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PROTRACK » GENERAL » Champion Indian sprinter going to court to prove she's a girl

Champion Indian sprinter going to court to prove she's a girl

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Thank god Jack Hale isn't female and Indian!




Indian sprinter fights 'cruel' gender rule

Date October 14, 2014

Abhaya Srivastava

A teenage Indian sprinter who was banned from international competition for failing a gender test is hoping her fight against rules on sexual identity will spare others the same fate.

Dutee Chand, 18, said she had suffered trauma and embarrassment, but her challenge in the Court of Arbitration for Sport could change controversial rules set by the athletics' world governing body.

Chand, the daughter of weavers who was brought up in rural poverty, had her promising career turned upside down when she was barred from this year's Commonwealth Games after showing elevated levels of testosterone.

"I was devastated," India's under-18 100 metres champion said. "I didn't know what I had done wrong. I had not taken any drugs. I had made no mistake so why was I being singled out?"

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Chand was diagnosed with hyperandrogenism, a condition that produced high testosterone levels and meant she fell foul of the International Association of Athletics Federation's gender rules.

They were introduced after the IAAF's struggles with the case of South African runner Caster Semenya, who was banned but later reinstated after investigations into her gender.

The rules are intended to stop women competing with high levels of testosterone, which is known to increase strength and muscle mass.

But critics have challenged the science involved, saying the link between testosterone and performance is unclear, and that testing is arbitrary and psychologically damaging.

"I was told I must undergo surgery or take hormonal treatment if I wanted to salvage my career" Chand said by telephone from Bhubaneshwar in her home state of Orissa. "I was stunned to hear all this.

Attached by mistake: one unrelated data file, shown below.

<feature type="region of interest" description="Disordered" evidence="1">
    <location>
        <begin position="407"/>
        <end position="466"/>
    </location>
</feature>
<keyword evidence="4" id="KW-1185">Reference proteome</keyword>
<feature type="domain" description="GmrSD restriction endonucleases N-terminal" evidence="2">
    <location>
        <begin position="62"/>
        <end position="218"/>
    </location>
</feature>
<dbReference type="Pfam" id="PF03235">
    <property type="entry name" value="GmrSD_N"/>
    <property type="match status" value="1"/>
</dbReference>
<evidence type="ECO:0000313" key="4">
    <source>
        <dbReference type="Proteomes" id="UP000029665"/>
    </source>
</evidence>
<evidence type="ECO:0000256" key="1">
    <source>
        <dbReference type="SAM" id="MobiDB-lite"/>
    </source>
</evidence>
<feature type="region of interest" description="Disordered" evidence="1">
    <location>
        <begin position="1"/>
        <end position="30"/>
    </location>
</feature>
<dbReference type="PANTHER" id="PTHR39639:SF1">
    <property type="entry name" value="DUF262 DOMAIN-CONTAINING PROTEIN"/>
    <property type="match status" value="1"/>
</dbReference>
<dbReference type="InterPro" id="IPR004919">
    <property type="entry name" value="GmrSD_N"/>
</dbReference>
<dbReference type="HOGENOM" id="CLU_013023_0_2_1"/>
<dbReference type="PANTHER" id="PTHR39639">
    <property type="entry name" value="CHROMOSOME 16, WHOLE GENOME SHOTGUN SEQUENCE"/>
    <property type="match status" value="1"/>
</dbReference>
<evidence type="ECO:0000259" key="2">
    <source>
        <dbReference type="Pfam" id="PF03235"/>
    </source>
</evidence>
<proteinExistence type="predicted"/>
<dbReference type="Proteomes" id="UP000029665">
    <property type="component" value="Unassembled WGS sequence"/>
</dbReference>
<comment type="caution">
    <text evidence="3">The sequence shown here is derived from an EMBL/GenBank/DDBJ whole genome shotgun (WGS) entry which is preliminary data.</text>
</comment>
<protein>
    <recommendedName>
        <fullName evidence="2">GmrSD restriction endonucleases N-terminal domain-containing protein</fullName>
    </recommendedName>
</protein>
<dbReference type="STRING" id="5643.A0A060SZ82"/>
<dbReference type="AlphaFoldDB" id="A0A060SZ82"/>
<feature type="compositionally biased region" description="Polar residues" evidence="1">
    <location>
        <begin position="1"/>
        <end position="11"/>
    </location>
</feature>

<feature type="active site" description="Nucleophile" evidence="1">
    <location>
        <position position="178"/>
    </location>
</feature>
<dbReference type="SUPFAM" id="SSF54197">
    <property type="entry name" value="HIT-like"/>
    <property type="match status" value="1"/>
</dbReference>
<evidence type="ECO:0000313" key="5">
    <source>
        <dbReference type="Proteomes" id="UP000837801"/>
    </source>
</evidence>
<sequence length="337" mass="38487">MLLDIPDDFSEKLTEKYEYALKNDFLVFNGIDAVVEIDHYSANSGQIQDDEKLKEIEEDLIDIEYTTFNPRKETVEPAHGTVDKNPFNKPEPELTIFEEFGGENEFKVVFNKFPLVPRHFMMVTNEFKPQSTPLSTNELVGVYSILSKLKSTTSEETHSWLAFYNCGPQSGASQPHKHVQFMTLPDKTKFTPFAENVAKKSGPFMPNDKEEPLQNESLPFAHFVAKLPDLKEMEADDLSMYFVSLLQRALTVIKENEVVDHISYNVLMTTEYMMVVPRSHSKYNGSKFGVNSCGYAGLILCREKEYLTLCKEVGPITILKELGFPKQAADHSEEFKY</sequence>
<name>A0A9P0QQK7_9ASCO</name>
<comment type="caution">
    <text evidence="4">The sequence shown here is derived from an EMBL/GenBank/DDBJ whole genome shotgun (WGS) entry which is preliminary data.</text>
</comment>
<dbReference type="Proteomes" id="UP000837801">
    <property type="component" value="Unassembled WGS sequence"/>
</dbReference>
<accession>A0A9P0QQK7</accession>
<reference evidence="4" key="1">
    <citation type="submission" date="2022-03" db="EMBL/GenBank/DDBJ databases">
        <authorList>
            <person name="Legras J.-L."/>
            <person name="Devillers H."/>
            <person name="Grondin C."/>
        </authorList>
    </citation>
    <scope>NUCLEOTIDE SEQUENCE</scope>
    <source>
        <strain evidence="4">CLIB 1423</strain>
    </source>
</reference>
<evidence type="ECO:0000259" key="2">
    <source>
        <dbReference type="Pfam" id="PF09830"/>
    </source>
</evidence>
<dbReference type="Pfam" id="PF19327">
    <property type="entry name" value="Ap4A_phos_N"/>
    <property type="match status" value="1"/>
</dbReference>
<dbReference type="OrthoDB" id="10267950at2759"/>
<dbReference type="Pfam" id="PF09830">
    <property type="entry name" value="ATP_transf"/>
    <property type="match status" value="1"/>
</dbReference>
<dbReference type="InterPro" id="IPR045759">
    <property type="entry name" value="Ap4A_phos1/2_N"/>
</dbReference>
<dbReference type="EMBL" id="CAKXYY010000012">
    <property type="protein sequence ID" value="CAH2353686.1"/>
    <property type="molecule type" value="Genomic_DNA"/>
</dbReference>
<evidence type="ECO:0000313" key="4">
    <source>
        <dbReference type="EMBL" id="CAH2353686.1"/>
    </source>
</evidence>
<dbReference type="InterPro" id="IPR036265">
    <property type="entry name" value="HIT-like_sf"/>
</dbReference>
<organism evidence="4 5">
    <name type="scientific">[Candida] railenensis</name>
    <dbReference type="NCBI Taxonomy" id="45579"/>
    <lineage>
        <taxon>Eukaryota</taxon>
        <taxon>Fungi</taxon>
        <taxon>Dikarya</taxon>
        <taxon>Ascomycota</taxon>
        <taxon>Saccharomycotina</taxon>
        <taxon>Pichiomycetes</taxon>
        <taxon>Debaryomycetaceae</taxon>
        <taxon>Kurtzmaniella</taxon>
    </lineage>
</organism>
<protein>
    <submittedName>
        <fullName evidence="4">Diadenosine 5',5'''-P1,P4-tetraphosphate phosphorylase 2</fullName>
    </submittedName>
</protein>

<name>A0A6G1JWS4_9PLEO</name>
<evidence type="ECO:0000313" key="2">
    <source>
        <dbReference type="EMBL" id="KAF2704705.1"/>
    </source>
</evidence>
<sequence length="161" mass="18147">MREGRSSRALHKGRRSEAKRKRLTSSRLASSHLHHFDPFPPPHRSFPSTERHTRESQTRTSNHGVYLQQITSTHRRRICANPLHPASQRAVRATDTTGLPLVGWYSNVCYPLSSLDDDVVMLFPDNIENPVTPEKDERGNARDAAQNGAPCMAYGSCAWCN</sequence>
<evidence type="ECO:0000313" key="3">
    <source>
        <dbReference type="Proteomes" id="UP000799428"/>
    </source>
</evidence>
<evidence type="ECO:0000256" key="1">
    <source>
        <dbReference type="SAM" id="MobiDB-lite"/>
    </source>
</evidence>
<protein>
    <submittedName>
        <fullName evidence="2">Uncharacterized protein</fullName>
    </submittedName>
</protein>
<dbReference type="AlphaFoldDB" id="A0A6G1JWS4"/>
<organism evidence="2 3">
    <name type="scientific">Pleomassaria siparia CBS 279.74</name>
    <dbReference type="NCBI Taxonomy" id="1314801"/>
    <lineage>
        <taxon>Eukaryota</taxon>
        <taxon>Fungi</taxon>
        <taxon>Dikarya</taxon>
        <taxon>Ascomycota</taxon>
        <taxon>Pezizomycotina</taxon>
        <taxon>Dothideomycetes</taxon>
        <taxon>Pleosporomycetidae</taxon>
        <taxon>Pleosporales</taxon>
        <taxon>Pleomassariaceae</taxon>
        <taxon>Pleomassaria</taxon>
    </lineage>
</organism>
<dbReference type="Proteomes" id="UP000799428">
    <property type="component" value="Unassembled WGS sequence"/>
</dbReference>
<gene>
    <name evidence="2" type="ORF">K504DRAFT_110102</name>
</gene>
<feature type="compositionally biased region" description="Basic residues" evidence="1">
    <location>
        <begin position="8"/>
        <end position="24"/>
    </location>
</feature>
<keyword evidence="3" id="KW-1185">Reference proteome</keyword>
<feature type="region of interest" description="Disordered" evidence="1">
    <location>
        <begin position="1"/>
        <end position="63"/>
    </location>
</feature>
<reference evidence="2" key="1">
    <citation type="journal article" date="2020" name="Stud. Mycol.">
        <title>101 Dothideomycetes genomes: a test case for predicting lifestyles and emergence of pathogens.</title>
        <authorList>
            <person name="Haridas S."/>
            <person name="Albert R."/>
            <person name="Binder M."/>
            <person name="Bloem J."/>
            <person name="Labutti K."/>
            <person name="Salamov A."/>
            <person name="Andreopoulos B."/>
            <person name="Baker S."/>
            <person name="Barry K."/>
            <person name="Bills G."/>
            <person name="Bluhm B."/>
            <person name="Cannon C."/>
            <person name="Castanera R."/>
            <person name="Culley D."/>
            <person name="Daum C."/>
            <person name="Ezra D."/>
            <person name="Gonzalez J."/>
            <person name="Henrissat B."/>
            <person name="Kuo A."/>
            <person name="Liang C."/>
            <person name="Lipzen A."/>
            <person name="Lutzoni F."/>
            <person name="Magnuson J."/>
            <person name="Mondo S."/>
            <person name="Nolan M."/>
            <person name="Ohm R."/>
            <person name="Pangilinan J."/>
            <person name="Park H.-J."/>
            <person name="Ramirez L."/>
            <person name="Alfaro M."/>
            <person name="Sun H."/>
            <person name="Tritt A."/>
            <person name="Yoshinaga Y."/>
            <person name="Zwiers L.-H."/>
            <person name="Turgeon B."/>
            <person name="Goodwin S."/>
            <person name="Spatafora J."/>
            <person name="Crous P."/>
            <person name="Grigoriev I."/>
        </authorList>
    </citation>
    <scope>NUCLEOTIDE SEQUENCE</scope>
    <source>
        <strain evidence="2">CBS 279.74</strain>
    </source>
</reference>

"It's so cruel. God has made me the way I am. I don't want to change anything and I also don't want to give up sports."

The IAAF would not comment on the case, which was expected to be decided within the next six months.

But the body said its regulations were meant "to uphold competitive equality" rather than question gender.

"The IAAF regulation is based on extensive international expertise in both ethics and medical science," said Chris Turner of the IAAF.

Chand said journalists had bombarded her parents with questions such as, "Is she a boy or a girl?" and "Does she have periods?".

"Can you imagine what my family and I are going through?" she said. "It's so humiliating."

With help from a researcher on gender and sports, Chand decided to fight her case and last month filed an appeal with the sports arbitration court in Switzerland.

"The officials are also supporting me in my fight," she said. "I now feel the whole country is behind me."

"I just hope and pray that my case sets a precedent so that others like me don't have to suffer the kind of trauma I am going through."

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